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Fukushima Second earthquake and tsunami causes fears in India

Following the accident, Japan's nuclear power plants had been shut down with the public openly opposed to the operation of nuclear reactors.
Indonesia earthquake

Another major earthquake measuring 7.4 on the Richter scale accompanied by a tsunami hit the coast of Fukushima which had been devastated five years ago by a quake, a tsunami and by a nuclear disaster.

The present tsunami was not a major one but nevertheless, it immediately brought back memories of the March 11, 2011 tsunami which destroyed the Fukushima Daiichi nuclear plant and plunged the country in the worst nuclear disaster since Chernobyl with radiation spilling out into the air, the soil and the sea.

Following the accident, Japan’s nuclear power plants had been shut down with the public openly opposed to the operation of nuclear reactors.

Following this latest earthquake, the cooling system for a storage pool for the spent nuclear fuel at the Fukushima reactor was shut down. Nuclear authorities in Japan have breathed a sigh of relief that no damage has been reported from their two reactors which are presently operating . The Japanese government has gone into a damage control mode  to emphasize that this latest earthquake has not resulted in either major damages or injuries but the public is not convinced primarily because Japan remains one of the most earthquake-prone areas in the world.

Nuclear pacifist and senior advocate Prashant Bhushan pointed out, ` The cost of the tsunami that occurred five years was  conservatively estimated at $250 billion.’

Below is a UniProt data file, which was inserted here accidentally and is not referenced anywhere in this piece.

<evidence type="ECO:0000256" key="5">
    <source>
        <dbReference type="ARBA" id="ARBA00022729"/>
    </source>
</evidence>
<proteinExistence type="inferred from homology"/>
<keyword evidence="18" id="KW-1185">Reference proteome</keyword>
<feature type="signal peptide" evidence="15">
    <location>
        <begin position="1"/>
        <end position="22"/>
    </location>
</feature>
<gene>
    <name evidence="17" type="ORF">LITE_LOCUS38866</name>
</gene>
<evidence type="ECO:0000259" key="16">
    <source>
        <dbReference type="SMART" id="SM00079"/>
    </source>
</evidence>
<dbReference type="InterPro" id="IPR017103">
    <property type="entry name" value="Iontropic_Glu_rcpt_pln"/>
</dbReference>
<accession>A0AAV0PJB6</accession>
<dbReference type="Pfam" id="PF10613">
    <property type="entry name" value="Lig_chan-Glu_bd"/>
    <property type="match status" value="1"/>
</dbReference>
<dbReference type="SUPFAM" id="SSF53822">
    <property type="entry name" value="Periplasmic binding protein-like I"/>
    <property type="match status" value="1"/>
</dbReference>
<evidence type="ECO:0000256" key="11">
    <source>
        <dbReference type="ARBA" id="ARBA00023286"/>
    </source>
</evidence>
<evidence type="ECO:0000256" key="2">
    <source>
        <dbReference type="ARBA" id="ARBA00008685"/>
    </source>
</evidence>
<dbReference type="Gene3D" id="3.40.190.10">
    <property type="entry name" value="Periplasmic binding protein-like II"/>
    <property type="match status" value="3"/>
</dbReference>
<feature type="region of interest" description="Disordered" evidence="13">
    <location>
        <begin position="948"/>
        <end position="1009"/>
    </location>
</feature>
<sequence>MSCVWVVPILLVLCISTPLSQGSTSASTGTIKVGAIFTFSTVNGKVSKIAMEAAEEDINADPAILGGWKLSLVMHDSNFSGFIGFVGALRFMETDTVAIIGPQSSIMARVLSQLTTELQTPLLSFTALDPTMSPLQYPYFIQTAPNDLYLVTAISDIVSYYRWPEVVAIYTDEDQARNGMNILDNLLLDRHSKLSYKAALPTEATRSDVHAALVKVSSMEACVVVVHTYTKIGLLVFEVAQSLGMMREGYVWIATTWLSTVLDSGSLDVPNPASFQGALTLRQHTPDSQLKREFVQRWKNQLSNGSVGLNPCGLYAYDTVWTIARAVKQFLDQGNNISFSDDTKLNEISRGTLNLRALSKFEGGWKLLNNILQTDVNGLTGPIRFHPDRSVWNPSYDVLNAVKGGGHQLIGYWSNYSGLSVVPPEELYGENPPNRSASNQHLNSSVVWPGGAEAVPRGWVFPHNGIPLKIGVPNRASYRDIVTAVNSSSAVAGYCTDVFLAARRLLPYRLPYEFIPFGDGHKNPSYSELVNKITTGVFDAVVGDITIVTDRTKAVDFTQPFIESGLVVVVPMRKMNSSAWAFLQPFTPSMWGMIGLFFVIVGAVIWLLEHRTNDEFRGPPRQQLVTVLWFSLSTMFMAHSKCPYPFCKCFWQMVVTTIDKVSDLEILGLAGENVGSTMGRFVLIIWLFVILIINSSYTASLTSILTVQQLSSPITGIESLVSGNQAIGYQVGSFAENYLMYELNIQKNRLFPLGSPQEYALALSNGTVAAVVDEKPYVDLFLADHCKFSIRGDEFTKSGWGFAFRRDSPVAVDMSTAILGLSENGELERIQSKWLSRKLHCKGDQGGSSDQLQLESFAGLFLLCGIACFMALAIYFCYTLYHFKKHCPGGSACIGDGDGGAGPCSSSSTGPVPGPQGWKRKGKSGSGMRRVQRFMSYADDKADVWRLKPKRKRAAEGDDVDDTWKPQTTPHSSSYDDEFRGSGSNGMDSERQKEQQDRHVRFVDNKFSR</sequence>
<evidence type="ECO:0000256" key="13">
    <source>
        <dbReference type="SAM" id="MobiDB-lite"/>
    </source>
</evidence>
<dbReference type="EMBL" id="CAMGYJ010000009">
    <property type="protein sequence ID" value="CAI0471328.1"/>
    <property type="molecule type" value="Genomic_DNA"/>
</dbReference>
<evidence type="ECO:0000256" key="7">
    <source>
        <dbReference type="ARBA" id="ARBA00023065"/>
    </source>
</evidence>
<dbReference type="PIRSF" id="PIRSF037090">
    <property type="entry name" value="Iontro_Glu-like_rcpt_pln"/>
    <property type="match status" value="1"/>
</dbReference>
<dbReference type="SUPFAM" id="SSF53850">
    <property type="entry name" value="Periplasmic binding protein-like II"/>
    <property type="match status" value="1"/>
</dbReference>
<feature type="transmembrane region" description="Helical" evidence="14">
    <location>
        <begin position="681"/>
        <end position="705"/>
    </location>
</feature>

His calculation has been supported by  nuclear observers who point out that while  the Japanese government spent $ 15 billion in cleaning up the area in and around the  Fukushima Daiichi reactor, another $ 60 billion was spent in refugee compensation.

Replacing nuclear energy with fossil fuels is expected to cost Japan another $ 200 billion in buying natural gas, fuel oil, and coal especially since renewables have not done well in that country.

Under these circumstances, Bhushan questions why the cap that has been placed by the Indian government on the Nuclear Power Suppliers ( in case of an accident) has been kept at Rs 1,500 core. Said Bhushan, ` It is not even one is to 10,000 – if a nuclear disaster were to occur. Not only has Russia been exempted from this liability but they are demanding they be exempted from all liability for the Kudankulam reactors 1,2,3 and 4, given that in case of an accident, not only will we lose human lives but the entire environment will be rendered inhospitable’ Bhushan added.

Bhushan also questioned the exorbitant cost of generating nuclear energy. ` It costs between Rs 10 -20 crore to generate one Megawatt of installed capacity of nuclear energy. Both solar and wind are much cheaper and unlike Japan,  we can generate a great deal of solar energy,’ Bhushan said.

Following the  March 2011 tsunami in Japan, 1.6 lakh people were evacuated from Fukushima where 1,600 deaths were reported. The government spent over $ 250 billion in cleaning up the Fukushima Daiichi nuclear plant site which still reports radioactive leaks five years after the accident. Fortunately, no radiological health effects have been reported so far nor have deaths caused by radioactivity been reported even by the 20,000 workers who have toiled to clean up the reactor site as also the area around it.

Of course, the Japanese government is sending out tsunami warnings more quickly and in case of a tsunami, people have been told to move away from the sea towards the highest location in the area.

The average Japanese has become cautious about nuclear technology. Prashant Bhushan had filed a writ in the Supreme Court questioning the cost-benefit ratio of our nuclear facilities.

Following the Fukushima disaster, Germany, Italy, and Switzerland had announced complete withdrawal from further use of nuclear power. But as these countries are moving towards renewables, India has recently signed a treaty with Japan to buy nuclear technology from them.

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